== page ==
FN 5. Leslie disagrees with this statement. Pointing to our decision in Nola M., she claims we resolved the problem by the following statement: "We think it comes down to this: When an injury can be prevented by a lock or a fence or a chain across a driveway or some other physical device, a landowner's failure to erect an appropriate barrier can be the legal cause of an injury inflicted by the negligent or criminal act of a third person." (Nola M. v. University of Southern California, supra, 16 Cal.App.4th at p. 436, italics added.) First, Leslie ignores the fact that, if she could prove her rape could have been prevented by a working security gate, we wouldn't be having this discussion. Second, Leslie's quotation stops too soon and ignores the facts before us in Nola M. The plaintiff in Nola M. was raped on the campus of the University of Southern California. She sued USC and won on a theory that the university was negligent in failing to deter the attack. At trial, her expert criticized USC's security measures and found them wanting but he did not, and on the facts of that case could not, say that 2 or 10 or 20 more guards or other security measures could have prevented the plaintiff's injuries. Although she won at trial, we reversed on the ground that abstract negligence, unconnected to an injury, will not support liability. (Id. at p. 424.) After a lengthy discussion of many cases, we made the statement upon which Leslie now relies-followed by citations to Harper v. Vallejo Housing Authority (1951) 104 Cal. App. 2d 621 [232 P.2d 262] (where a child hit by a negligently driven car while playing in a recreational area provided by a public housing authority sued the housing authority) and Noble v. Los Angeles Dodgers, Inc. (1985) 168 Cal. App. 3d 912, 917-918 [214 Cal. Rptr. 395] because it quoted from Goldberg v. Housing Auth. of Newark (1962) 38 N.J. 578 [186 A.2d 291, 297, 10 A.L.R. 595] as follows: "It is an easy matter to know whether a stairway is defective and what repairs will put it in order ... but how can one know what measures will protect against the thug, the narcotic addict, the degenerate, the psychopath and the psychotic?" We then concluded: "But where, as here, we are presented with an open area which could be fully protected, if at all, only by a Berlin Wall, we do not believe a landowner is the cause of a physical assault it could not reasonably have prevented." (Nola M. v. University of Southern California, supra, 16 Cal.App.4th at pp. 436-437.) What we meant (and what we think is clear when Leslie's selective quotation is read in context) is that when an injury can be prevented by a simple physical device, then it is technically possible for the landowner's failure to install such a device to be a legal cause of a plaintiff's injuries. By no stretch of the imagination, however, did we say or intend to say that the failure to install such a device, without more, was sufficient to prove causation.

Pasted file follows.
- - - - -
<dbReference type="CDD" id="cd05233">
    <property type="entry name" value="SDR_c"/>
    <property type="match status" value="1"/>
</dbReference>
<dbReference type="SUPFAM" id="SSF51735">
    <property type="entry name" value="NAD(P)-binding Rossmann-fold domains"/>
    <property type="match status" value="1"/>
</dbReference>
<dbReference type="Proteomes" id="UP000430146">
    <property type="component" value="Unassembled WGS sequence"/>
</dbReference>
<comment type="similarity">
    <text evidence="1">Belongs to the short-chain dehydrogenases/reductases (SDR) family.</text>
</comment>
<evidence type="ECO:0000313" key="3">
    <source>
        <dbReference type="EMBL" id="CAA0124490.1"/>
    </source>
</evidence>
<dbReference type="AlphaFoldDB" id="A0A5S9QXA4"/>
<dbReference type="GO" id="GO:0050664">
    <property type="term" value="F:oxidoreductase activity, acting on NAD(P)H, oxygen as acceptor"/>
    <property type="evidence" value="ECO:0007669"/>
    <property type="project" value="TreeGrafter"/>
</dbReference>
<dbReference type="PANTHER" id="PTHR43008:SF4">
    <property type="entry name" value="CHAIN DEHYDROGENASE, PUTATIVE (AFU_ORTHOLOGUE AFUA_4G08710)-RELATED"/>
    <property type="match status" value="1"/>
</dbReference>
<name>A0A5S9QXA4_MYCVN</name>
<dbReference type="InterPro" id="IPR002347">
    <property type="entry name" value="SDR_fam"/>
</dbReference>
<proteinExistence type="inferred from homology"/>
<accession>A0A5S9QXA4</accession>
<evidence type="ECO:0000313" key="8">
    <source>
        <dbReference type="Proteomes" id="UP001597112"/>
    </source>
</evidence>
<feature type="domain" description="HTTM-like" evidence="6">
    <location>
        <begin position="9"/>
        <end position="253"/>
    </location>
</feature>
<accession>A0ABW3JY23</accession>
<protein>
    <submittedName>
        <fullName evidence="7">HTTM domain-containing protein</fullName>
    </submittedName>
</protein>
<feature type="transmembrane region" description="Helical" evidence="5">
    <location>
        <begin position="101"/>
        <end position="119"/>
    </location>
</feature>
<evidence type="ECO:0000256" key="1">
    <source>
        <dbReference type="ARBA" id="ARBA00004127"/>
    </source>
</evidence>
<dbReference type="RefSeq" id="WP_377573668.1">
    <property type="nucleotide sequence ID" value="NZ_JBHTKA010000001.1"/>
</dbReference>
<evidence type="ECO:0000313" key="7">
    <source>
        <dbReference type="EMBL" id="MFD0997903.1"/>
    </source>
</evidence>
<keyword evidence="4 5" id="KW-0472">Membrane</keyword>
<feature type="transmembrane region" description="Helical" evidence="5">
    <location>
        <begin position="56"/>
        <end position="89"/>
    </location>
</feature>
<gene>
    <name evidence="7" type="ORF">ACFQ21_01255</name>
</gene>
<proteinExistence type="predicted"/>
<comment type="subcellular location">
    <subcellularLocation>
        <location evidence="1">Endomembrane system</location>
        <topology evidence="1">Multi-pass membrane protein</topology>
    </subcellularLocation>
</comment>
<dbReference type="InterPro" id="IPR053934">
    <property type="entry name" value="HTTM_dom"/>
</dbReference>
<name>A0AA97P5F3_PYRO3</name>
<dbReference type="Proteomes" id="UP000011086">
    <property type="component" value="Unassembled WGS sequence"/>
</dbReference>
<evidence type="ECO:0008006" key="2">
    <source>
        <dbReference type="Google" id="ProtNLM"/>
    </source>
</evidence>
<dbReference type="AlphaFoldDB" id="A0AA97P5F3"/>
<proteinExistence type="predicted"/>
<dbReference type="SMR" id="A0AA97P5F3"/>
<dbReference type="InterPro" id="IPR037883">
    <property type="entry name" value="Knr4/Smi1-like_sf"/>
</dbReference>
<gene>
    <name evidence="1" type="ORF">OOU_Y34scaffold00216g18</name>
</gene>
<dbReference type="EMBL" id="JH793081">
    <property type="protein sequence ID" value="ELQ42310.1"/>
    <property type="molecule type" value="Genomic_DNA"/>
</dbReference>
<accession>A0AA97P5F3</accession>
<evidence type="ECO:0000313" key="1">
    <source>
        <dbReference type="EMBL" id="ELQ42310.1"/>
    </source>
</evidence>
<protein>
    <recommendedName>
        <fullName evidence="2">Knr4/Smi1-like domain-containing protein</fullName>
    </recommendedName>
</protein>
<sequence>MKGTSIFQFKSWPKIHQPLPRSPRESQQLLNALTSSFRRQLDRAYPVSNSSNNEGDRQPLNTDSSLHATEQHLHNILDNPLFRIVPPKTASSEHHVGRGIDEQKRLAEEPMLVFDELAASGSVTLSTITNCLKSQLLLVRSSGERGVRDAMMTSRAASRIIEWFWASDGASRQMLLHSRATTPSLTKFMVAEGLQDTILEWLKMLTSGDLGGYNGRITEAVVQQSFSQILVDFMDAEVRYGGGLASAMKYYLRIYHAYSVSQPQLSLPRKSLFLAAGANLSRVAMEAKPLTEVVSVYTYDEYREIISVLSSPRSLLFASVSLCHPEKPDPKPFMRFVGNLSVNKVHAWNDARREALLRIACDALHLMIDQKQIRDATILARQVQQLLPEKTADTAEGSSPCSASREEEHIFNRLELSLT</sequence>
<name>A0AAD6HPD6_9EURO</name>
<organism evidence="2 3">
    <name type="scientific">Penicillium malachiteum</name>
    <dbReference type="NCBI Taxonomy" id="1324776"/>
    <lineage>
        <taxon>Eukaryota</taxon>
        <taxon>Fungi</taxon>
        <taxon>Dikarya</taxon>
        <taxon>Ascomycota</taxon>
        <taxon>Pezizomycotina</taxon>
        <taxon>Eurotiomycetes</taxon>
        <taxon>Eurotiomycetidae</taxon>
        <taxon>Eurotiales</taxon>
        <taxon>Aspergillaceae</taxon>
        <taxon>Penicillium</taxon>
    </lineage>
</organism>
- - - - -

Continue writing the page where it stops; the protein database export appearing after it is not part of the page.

FN 6. See also Mkrtchyan v. 61st Woodside Associates (1994) 209 A.D.2d 490, 490 [618 N.Y.S.2d 825, 826] ("Other than mere speculation [by] the plaintiffs' 'security expert,' there is no indication in the record that the absence of a functioning intercom ... led to the assailant's presence in the lobby of the building ...."); Kistoo v. City of New York (1993) 195 A.D.2d 403, 404 [600 N.Y.S.2d 693, 694] ("Without any proof whatsoever as to the manner in which her assailant gained access to the building, plaintiff cannot prove that defendant's negligence, if any, was the proximate cause of her injuries ...."); Pagan v. Hampton Houses, Inc. (1992) 187 A.D.2d 325, 325-326 [589 N.Y.S.2d 471, 472] (where plaintiff is unable to prove how assailant entered the building, there is no causation because it is as likely as not that murder was committed by someone whose presence in the building was not due to any negligence by the landlord); Hendricks v. Kempler (1989) 156 A.D.2d 425, 425-426 [548 N.Y.S.2d 544, 545] (where plaintiff is unable to prove how assailant entered the building, it is just as likely as not that he entered through persons he knew in the building and there is no causation); Clarke v. J.R.D. Management Corp. (1983) 118 Misc.2d 547, 549 [461 N.Y.S.2d 168, 170-171] (plaintiffs in negligent security actions against landlords must be held "stringently to their proof" and, where there is no evidence about how criminals entered a garage, the plaintiff has failed to prove causation); Hall v. Fraknoi (1972) 69 Misc.2d 470, 474 [330 N.Y.S.2d 637, 641] (the fact that there was no front door lock or bell or buzzer system was not a cause-in-fact of a tenant's mugging).
FN 7. In Jones, one of the plaintiff's experts said the drug was a " 'contributing factor' " in causing her cancer. Her other expert said there was a "reasonable medical possibility" it was the cause. (Jones v. Ortho Pharmaceutical Corp., supra, 163 Cal.App.3d at p. 401.)
FN 8. At oral argument, it was suggested that, aside from the unlikely existence of a confession from the rapist or the existence of an eyewitness who happened to see the rapist enter through the gate, the required causal connection could be made if the rapist's fingerprints were found on or near the plaintiff and at or near the broken gate. Creative minds will certainly conjure up additional possibilities, all of which may at some point be considered in some other case, but none of which will be decided here.